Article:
Paperweight At The Round Theatre

PaperweightThe Round Theatre – 21/05/09

 Theatre is not an art medium I am wholly familiar with having only seen 1 play 2 years ago at The Edinburgh Festival. On that occasion it was a friends’ production and I found it to be a profoundly underwhelming experience. However I decided to put my prejudices aside and give it another chance.


Paperweight is a play devised by The Top of the world theatre company. Top of the world was formed in 2001 by tonight’s 2 performers Tom Frankland and Sebastien Lawson and Tiernan Hanby who all met when they were studying drama at The University of Hull. In 2003 the founding members decided to try different directions and a chance to work with other people. Since 2006 Tom and Sebastian decided to team up again with the addition of director Jamie Wood and it is this new trio who devised Paperweight.


The play is about 2 workers stuck in a mundane and tedious office job. Tom Frankland plays the uptight and childish Howard, whilst Sebastien Lawson plays manic depressive Anthony. The play finds both characters at the end of their tether with their mundane office day job. Anthony enters the play by trudging into the office, slumped in his chair in the dark and looking very tired and miserable. Howard on the other hand breezes in with a broad smile and switches all the lights on indicating on the surface anyway all is well with him in his job and life. He has a happy go lucky demeanour. The play starts off slowly with the characters milling about performing your average office tasks. As the play progresses however, it becomes clear that both characters are increasingly trying to find ways to distract themselves from the overall dull routine of office life. Howard is more explicit in this by setting up childish practical jokes (IE – putting salt into Anthony’s tea, chewing gum on his chair, etc). In this way Howard reminds me as something of a Mr Bean type of character, particularly when he starts sticking little toys on top of his PC monitor. He is like a little boy trapped inside a man’s body. This is especially apparent when he starts talking to his mother on the phone who he asks to stop treating him like a child whilst unintentionally calling her mummy. He is a bag of neuroses and nerves, especially when it comes to women; particularly Natalie the secretary who he has taken a liking to yet has no idea how to approach her for a date. Thus implying that he has little to no experience with the opposite sex.  Anthony is a somewhat intense character, moody and sullen and prone to explosions of frustration and rage. This is not helped by the constant phone ringing and only seeks to exacerbate his outbursts further. He is more expressive in his ambivalence towards his job and unlike Howard is not content to just ‘put up with it’. However he does attempt to take part in Howard’s tomfoolery at times despite his disposition, if anything as a way of trying to preserve his sanity.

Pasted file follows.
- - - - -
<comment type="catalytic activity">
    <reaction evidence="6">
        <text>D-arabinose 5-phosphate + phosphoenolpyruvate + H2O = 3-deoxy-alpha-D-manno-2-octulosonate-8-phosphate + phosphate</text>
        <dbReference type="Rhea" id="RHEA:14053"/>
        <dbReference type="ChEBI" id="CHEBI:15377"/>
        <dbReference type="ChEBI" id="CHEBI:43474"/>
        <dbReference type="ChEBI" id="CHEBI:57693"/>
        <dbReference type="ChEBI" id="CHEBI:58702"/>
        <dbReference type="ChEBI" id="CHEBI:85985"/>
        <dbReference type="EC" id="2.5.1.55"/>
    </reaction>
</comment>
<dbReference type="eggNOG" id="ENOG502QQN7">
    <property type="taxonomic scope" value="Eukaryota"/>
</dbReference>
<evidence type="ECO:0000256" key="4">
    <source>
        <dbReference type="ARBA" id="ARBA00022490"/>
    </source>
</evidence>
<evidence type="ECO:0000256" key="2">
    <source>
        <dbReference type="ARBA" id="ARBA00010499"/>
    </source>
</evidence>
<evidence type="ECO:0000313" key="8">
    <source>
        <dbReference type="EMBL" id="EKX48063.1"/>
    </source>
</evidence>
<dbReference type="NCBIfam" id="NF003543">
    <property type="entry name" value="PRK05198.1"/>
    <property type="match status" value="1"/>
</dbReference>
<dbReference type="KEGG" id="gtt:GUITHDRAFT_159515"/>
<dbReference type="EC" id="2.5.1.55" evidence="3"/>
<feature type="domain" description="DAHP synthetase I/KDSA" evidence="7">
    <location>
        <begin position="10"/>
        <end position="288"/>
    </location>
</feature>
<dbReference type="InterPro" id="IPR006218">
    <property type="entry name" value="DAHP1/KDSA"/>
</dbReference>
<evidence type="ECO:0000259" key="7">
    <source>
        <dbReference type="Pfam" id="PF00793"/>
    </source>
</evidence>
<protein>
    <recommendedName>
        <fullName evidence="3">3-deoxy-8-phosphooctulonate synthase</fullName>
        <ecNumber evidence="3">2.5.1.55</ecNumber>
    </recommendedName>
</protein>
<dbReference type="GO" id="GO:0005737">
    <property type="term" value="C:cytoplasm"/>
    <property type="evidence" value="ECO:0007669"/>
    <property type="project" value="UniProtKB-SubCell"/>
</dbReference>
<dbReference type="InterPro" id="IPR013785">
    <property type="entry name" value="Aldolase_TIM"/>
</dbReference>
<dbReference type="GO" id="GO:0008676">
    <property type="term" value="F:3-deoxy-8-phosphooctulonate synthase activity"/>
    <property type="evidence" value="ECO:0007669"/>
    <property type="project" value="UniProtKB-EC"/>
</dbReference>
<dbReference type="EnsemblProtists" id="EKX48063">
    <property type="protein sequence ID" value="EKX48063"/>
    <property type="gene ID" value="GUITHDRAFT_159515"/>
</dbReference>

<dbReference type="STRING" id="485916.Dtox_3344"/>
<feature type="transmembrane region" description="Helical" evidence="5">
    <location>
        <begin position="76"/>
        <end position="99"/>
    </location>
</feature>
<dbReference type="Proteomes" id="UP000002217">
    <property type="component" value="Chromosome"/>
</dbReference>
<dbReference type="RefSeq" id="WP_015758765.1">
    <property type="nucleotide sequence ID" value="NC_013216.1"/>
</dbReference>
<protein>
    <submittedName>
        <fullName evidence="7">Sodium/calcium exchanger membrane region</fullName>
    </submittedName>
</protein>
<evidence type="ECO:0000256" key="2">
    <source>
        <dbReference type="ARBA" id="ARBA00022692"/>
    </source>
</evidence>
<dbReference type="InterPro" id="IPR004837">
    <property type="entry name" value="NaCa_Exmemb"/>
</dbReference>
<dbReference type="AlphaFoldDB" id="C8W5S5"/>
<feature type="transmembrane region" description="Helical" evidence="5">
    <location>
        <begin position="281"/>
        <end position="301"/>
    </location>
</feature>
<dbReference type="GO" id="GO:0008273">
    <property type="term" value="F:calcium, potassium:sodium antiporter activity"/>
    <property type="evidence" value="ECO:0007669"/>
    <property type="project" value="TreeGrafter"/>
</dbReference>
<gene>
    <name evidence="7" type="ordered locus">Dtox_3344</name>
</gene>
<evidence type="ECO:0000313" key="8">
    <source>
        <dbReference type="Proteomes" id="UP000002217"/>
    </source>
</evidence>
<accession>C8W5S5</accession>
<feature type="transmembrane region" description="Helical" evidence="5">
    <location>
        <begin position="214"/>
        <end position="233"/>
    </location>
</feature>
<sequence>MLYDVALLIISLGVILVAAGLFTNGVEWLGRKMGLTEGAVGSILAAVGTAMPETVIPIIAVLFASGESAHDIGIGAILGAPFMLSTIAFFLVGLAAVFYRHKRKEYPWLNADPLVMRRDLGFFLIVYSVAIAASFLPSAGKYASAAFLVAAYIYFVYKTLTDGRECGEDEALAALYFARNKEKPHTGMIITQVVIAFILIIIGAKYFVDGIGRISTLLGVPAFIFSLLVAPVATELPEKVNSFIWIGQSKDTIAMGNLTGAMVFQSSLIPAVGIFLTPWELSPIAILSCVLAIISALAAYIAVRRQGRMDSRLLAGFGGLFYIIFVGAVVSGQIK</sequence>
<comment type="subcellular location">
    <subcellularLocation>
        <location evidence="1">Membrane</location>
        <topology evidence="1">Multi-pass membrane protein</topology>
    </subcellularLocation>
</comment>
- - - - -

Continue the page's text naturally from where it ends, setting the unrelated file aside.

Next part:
The play is brilliantly balanced between pathos and comedy. There is the aforementioned physical humour and this is contrasted to brilliant effect with tragedy such as Anthony having to make the difficult decision to put his father in a nursing home as well as Howard trying to convince his mother that he has a girlfriend and friends. The play itself builds the dramatic tension through devices such as the constantly ringing phone and it is in this way that the characters’ behaviour starts to become increasingly erratic and bizarre. All this leads you to wonder who will crack first. This ‘waiting game’ that the play creates reminds me somewhat of Samuel Beckett’s Waiting for Godot. Whilst the conclusion with Anthony stripping off and punching his fist through the computer monitor and pulling out sand, is a subtle nod to the famous ‘beach scene’ from The Rise and Fall of Reginald Perrin.


This is definitely a play that anyone who has had a job which they’ve grown tired and frustrated with can relate to. I for one am glad that I went against my ‘better judgement’ to go and see this remarkably well-acted and scripted piece of work. I am pleased to add that Top of The World theatre company are currently developing a new show called Free-Time Radical which I will definitely be catching the next time they swing through these parts. For more information on Top of the World productions, you can visit their website at

 Reza Mills


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